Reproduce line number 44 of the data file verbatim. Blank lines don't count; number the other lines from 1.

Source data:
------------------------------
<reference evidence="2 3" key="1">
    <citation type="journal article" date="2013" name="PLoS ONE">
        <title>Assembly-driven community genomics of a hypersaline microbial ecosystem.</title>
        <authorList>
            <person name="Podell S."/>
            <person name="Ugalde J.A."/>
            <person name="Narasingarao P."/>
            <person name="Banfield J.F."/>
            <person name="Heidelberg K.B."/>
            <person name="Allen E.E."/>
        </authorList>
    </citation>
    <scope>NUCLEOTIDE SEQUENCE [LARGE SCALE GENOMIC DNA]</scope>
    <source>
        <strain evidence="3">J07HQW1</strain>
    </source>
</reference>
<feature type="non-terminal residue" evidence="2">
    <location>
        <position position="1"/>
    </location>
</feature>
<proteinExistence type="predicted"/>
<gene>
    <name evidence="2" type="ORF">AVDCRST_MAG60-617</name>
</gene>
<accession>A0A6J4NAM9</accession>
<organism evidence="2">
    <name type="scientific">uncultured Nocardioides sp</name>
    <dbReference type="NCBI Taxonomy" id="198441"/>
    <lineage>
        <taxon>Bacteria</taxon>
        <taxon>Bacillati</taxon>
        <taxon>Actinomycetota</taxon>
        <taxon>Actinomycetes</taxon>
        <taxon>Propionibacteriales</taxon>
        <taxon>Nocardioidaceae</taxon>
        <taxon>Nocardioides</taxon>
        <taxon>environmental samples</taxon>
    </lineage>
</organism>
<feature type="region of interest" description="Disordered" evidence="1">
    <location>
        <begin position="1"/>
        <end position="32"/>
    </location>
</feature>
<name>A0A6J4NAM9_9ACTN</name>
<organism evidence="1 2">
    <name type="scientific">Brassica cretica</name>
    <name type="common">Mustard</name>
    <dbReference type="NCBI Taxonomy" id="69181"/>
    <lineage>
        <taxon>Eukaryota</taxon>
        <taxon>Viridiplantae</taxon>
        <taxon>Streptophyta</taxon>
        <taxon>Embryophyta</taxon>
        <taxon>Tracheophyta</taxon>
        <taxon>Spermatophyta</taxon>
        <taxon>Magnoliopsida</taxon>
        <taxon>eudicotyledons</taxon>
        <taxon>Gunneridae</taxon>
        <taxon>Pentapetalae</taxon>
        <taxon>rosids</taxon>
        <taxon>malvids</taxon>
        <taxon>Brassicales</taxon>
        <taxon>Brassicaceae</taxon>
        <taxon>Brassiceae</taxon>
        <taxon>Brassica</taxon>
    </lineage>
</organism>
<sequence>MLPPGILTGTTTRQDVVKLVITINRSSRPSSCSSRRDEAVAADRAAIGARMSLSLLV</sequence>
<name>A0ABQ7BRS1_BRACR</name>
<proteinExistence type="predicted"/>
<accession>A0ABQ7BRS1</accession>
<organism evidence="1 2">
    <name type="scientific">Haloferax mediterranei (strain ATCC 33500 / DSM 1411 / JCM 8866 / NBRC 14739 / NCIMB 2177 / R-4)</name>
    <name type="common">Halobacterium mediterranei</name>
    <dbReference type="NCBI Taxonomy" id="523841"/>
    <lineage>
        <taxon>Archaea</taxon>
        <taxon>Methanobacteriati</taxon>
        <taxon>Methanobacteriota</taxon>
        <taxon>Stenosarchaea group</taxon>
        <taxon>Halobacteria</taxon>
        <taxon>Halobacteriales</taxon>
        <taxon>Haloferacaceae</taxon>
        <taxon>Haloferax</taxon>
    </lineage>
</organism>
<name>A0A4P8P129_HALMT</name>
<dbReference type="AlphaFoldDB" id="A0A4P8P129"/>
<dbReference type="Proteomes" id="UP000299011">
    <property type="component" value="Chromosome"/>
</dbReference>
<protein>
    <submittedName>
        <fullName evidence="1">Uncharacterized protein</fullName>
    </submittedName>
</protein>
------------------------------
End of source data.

        <begin position="1"/>